Growing up with English
The love of reading
Lim Yi-En
ITEA 2015
Have you ever wondered how some people speak and write English so much better than others? Having good grammar and vocabulary helps. This is not enough though. What can truly make a difference is feeling a love for the language. It can't be taught. It can't be bought. How then does it happen? What's Up asked ten talented speakers and writers this question. The first is Dr Lim Yi-En. She heads the Department of Language Arts at the National Junior College's Integrated Programme. Last year, she won the Inspiring Teacher of English Award.

Q: Dr Lim, you are passionate about teaching and learning English. Do you remember how your love for the language started?
A: Yes, I do. It all started with my dad's five shelves of books. I loved reading the books on those shelves. They were all Penguin's hardback classics - books he had spent every year's school prize money on when he was a student. They had lovely jackets and, in those days, the pages were of very fine paper. But, mostly, I loved the stories. And so, my dad's bookshelves were the first library I went to.

Like many other children, I started out with the usual "Peter and Jane" storybooks in the Ladybird series. I went on to Enid Blyton's novels. Then, I made this huge leap when I discovered one bookshelf at home that was full of classics. I was in Primary 1 when I first read Little Women. In Primary 2, I read Pride and Prejudice. I loved Jane Austen's books. I still do.

Q: You were very young when you read those classics. Weren't they too difficult for you?
A: When I first read them, I couldn't understand all of what I was reading. But, I loved the sound of the words. I also enjoyed the conversations in these stories: for example, the sisters chatting about their visits to the poor folk in Little Women, that we call CIP or VIA now, but for them, looking after the poor was part of their lives; it was who they were.

My comprehension of the language came much later - the enjoyment of the story came first.

I used to think that if I read the books over and over again, I would understand the difficult words and sentences. I actually read some of them a hundred times! And, I found that I did understand them more after the second or third time, and even more with each new reading.

Q: Now you can look back through the eyes of a language expert. Would you say that rereading hard texts many times helped you, as a child, to understand what they meant?
A: Reading something more than once can help. But, in my case, I now see what was really happening. While I was reading the storybooks at home, I was also going to school and learning the language. It is this interaction back and forth between lessons at school and reading for fun at home that did it. And so, one big difference between reading Little Women in Primary 1 and then reading it in Primary 3 was that I had learnt so much at school in between. My vocabulary was growing. Also, as an older child, I could understand the plots far more easily.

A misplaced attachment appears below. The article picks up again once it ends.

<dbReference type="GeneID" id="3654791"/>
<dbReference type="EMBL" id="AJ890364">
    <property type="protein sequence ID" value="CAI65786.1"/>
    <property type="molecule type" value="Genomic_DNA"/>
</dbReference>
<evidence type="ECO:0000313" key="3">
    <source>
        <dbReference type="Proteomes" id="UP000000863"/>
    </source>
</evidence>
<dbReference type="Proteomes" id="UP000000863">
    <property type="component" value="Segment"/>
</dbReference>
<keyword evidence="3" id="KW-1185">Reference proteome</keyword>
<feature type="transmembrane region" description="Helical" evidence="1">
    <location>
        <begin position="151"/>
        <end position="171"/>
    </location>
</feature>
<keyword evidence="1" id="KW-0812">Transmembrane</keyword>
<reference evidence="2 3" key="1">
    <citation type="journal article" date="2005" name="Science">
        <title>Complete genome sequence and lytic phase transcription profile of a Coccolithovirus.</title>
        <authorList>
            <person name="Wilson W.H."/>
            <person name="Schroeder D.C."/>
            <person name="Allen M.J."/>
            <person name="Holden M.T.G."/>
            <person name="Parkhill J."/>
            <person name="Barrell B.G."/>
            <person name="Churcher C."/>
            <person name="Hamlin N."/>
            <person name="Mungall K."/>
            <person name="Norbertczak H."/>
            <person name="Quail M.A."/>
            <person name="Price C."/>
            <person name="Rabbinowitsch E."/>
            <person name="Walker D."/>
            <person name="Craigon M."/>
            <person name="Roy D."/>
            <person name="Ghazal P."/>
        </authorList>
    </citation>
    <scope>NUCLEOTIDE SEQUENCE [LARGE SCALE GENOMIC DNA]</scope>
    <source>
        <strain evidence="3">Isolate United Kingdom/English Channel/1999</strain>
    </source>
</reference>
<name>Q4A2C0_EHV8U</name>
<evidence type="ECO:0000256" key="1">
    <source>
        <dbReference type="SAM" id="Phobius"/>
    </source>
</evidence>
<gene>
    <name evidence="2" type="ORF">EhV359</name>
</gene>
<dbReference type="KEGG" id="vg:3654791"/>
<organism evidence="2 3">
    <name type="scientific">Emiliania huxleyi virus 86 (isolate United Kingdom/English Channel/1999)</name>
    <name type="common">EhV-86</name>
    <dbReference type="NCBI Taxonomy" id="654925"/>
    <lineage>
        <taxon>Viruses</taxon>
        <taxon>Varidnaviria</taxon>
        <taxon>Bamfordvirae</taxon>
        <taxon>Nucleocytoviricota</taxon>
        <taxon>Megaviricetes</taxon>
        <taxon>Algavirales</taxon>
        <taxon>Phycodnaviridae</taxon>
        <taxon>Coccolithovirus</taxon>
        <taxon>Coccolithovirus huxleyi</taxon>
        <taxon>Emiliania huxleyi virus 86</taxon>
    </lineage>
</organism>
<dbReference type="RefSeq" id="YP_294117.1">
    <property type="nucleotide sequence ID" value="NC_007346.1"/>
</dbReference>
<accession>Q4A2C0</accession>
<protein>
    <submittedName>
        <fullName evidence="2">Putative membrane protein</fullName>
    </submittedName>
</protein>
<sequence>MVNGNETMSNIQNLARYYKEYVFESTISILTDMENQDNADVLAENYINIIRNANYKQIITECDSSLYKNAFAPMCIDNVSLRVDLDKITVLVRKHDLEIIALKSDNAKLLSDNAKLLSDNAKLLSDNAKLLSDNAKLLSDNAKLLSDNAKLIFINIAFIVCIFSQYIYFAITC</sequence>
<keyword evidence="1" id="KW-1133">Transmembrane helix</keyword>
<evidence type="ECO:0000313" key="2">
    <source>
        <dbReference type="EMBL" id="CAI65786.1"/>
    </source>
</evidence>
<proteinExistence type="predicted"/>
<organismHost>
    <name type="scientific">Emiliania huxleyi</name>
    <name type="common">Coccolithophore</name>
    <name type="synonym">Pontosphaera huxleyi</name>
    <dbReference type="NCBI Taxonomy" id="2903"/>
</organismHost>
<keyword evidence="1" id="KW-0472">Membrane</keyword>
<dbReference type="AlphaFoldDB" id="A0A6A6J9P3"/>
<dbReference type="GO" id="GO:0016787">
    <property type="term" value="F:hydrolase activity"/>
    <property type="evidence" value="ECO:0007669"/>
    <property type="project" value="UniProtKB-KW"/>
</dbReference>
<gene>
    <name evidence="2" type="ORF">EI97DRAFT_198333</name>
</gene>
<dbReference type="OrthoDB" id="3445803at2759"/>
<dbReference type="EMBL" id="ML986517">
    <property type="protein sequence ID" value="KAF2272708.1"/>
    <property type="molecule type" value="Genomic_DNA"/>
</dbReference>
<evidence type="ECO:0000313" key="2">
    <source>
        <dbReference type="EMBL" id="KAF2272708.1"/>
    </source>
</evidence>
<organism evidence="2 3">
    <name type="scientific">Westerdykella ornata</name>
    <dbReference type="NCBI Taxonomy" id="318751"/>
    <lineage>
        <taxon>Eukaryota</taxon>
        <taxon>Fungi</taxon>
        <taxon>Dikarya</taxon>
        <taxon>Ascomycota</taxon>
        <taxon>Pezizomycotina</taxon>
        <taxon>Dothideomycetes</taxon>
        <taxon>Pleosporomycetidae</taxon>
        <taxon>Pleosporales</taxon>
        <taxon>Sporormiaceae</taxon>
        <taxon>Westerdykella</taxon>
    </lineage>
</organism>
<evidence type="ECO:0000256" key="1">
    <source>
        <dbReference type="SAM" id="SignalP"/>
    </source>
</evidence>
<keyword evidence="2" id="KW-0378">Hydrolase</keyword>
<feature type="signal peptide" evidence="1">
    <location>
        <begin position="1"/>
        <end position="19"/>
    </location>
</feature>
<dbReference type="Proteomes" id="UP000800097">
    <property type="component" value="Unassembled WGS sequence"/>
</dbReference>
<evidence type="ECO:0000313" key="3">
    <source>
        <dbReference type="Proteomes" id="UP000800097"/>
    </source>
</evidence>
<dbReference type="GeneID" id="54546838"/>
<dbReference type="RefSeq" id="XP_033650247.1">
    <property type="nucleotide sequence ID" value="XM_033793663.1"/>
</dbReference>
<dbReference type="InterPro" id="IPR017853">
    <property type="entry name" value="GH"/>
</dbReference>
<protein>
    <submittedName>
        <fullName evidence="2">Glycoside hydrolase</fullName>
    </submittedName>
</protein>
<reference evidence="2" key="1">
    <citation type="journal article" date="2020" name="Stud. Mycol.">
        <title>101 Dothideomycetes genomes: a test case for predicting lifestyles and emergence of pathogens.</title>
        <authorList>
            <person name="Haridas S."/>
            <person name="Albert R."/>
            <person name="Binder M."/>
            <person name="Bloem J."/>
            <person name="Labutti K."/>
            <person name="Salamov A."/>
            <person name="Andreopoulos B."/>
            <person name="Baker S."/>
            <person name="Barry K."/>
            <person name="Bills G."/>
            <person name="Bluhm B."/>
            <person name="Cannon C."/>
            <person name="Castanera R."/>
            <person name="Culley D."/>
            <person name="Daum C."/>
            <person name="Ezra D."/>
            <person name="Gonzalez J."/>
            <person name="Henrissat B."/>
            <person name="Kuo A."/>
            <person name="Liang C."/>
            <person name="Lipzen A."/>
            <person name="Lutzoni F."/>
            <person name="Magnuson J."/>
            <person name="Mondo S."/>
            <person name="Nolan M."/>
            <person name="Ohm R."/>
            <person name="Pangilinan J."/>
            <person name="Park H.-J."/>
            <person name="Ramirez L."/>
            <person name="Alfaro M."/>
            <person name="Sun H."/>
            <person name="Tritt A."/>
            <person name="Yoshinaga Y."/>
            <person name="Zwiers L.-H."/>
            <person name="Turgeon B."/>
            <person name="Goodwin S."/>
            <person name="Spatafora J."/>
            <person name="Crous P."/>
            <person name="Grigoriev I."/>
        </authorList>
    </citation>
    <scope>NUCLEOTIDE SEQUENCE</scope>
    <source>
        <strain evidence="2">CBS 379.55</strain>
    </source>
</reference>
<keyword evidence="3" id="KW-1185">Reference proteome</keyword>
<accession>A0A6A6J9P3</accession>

Q: What else might have fuelled your eagerness to learn English as a child?
A: I loved reading classics because of the faraway scenes from long ago. During my childhood, I had not travelled anywhere abroad. So, those descriptions in the storybooks opened up spaces that I could enter in my mind. I really enjoyed that. As a child, I didn’t consciously think about why I liked reading what I read. It was only in junior college that I reflected on such things.

Also, my mother was an English language teacher. Before she knew about assessment books, she created worksheets for me at home and she couldn't produce them fast enough because I loved doing them so much. I'm sure that must have helped me become better at English.

Q: Many of our What's Up readers are keen to write and speak better English. What advice do you have for them?
A: It is important to have good quality input if you aim to have good quality output. The English we listen to, read are the input into the "bank of English vocabulary and sentence structures" inside our heads. So this means we should exercise good judgement in our reading material. We will not be good at swimming if we get ourselves wet in the pool once a month or two months. We need to practise the right swimming strokes regularly, with the coach to tell us where we went wrong. In the same way, we need to use the English Language as often as we can and as well as we can, and be open to teaching and correction in order to improve.

Learning from Lim Yi-En
In this new series, adults talk about their childhood experiences of the English language. This month, Lim Yi-En shares her memories. When she grew up, her love for the language led her to become a very qualified English teacher - she now has a doctorate, the highest college degree, in Linguistics. This expert on the study of languages says you should:
  • Listen to and read good quality English.
  • Read for pleasure. Enjoy the stories. Enjoy the sounds of words and phrases.
  • Regularly practise using rich vocabulary and right sentence structures.
  • Use the English language as often as you can, and as well as you know how to.
  • Be willing to learn from others by accepting correction and guidance.


The series is brought to you by What's Up in partnership with the Speak Good English Movement of Singapore.